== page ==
The eight-year-old’s room is littered with shredded paper.
Inside the small space, on a single mattress on the floor, sits Alex, watching a video on his tablet. He tears and scatters anything from three to 50 magazines and papers a day. He screams or emits noises to indicate if he is happy or agitated. Beside him is a support worker whose aim is to keep him safe.
Usually, he refuses to wear any clothes, not even a nappy. But today, he is clad in track pants.
The fifth child of Martina and Rodney McNeill, and the second youngest, Alex was diagnosed with severe autism and global developmental delay when he was just 32 months old.
His doctor says he is the most severely affected child she has come across in “all my time as a paediatrician”. She is afraid the daily, round-the-clock, high-level care the boy requires will “end up breaking the family” – unless there is more help.
The parents have asked – and the doctor recommends – the National Disability Insurance Agency increase funding to provide support carers eight hours a day as well as an extension to the family home so the child can be kept separate from the other five siblings giving everyone a much needed respite.
Otherwise, they say they will be forced to relinquish him to state care.
“I spend on average, three to four hours a day just cleaning up Alex’s mess. Shredded paper, broken toys, food, urine and faeces make up the majority of it,” Ms McNeill says.
“He plays with his anus and wipes germs over every surface in the house. I also spend a couple of hours a day just doing laundry due to Alex’s incontinence.”
Music is constantly being piped into the room to soothe Alex.
The room itself has been modified so he can’t hurt himself. There are no curtains or curtain rods on the window.
Ms McNeill says in the past, Alex has smeared his faeces on the curtains, or wrapped himself in them. He has also hung on the rod to try to smash the window.
Now, the window pane, like the only light fixture in the room – a bulb – is shatter proof.
The light switch is also outside the room, otherwise, Alex would keep turning it on and off all night.
His room, like the rest of the house, has a lock to stop him from escaping or entering his siblings’ bedrooms. At night Alex is locked into his room as he often doesn’t sleep all night.
Ms McNeill says before the locks were put in, Alex would go into the kitchen and break glass and walk over it.
She says trying to look after Alex is affecting her physical and mental health, her marriage and the ability to look after the other children, the youngest of whom is seven. Some of the other children, she says, also have disabilities, or are on the autism spectrum.
“I am no longer a mother, I am a carer,” Ms McNeill says.
“I spend all of my energy and time in cleaning up after Alex and looking after his needs, and I simply don’t have either time or energy left over, in order to be a mother.”
Alex has also been diagnosed with severe behavioural disturbance, aggression, obsessive-compulsive disorder, and a severe sensory-processing disorder.
Severe reaction to medication means he is unable to be treated for his behaviour. He also has reactions to foods and preservatives, and is likely to have PANS, or paediatric auto-immune neuropsychiatric syndrome, which causes behaviour changes due to brain inflammation.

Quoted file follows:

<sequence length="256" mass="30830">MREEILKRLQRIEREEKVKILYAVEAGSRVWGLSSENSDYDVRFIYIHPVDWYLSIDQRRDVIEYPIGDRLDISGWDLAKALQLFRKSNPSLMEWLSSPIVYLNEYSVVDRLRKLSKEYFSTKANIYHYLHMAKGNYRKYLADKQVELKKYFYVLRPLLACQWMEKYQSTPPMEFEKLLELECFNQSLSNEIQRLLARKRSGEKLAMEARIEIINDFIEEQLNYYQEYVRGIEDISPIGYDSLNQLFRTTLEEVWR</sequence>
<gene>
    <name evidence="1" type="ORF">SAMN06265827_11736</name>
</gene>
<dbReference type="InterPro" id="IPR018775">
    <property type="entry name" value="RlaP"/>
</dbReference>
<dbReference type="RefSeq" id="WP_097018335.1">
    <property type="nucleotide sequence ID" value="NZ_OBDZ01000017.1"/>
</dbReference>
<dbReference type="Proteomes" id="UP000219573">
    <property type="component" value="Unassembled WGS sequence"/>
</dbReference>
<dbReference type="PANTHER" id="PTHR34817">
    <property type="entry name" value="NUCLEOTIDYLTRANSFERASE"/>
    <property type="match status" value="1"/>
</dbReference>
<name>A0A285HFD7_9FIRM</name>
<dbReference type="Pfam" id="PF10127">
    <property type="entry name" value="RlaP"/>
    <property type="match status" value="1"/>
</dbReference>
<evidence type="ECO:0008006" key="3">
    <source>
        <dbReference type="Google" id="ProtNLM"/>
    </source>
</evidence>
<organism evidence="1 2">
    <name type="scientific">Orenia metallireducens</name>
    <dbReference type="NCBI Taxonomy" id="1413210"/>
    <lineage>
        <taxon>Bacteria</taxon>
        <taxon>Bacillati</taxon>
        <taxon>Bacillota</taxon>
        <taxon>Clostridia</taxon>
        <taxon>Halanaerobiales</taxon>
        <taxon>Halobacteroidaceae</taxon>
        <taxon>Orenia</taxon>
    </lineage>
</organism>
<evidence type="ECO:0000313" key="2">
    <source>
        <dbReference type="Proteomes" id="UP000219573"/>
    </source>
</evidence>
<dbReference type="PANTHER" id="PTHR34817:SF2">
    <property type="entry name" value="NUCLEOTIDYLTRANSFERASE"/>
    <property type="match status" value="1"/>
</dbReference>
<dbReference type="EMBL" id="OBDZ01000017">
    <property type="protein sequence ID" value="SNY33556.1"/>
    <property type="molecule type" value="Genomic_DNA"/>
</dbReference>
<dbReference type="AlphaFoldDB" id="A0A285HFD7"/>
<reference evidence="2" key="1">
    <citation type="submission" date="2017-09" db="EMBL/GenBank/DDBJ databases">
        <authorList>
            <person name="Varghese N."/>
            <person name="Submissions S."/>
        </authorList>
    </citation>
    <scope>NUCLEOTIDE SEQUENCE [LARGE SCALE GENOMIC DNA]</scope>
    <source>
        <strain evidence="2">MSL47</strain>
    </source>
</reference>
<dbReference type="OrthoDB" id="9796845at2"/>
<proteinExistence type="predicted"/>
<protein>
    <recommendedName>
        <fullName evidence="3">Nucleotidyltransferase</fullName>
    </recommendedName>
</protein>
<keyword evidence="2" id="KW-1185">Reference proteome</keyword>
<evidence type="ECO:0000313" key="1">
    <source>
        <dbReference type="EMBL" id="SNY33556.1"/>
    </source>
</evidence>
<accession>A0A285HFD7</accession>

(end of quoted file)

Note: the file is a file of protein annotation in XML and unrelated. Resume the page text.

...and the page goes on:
The severity of his disorders means he can’t access respite care.
Throughout the house, Ms McNeill points out the damage that Alex has inflicted: there is wall paper ripped off walls, strips of wood torn off cabinets; a small rock wall in the front of the house dismantled piece by piece.
“My marriage has suffered hugely as a result of Alex’s disabilities,” she says.
“We have discussed separating the household, so that the other children can have a relatively normal life with one parent. But neither one of us would be capable of looking after Alex, or our other children, by ourselves.”
Mr McNeill says he has had to reduce his work to part-time hours so he is at hand to help with his son.
“Due to his lack of understanding for safety he requires constant 24/7 supervision,” Mr McNeill says.
“Due to his love of destruction he needs to be kept separate from things and areas. Due to his anxiety of new places and his aversion to wearing clothes it means that we as a family cannot go out in public for any activities.”
Ms McNeill says she has often considered taking her own life or “driving Alex off a bridge”, and recently suffered a mental breakdown.
She says soon after she spoke about her desperation and fear her other children were being affected, the family was visited by child protection workers who told them that under the act the other children could be removed if they were being harmed.
A spokesman for the Department of Human Services says they cannot comment directly on individual cases for privacy reasons.
But, he says, child protection may respond to reports from members of the public, but only intervenes when children and young people are experiencing abuse or neglect or are at risk of serious harm.
A National Disability Insurance Agency spokesman said the family’s plan was under review.
“We understand the concerns of the family and will continue to work closely with them,” he said.
“The plan review is under consideration and the National Disability Insurance Agency will take into account the whole of family circumstances while undertaking the review.”
Ms McNeill says the authorities need to stop ticking boxes and address Alex’s individual needs.
“I feel let down by disability services and NDIA,” she says.
“NDIA is meant to be child focused, it is meant to be about what he needs, but that’s not what we have got.
“I can see there is only so much they would normally do, but stop looking at your stupid boxes [on the form] and actually look at the child.”
The eight-year-old’s room is littered with shredded paper.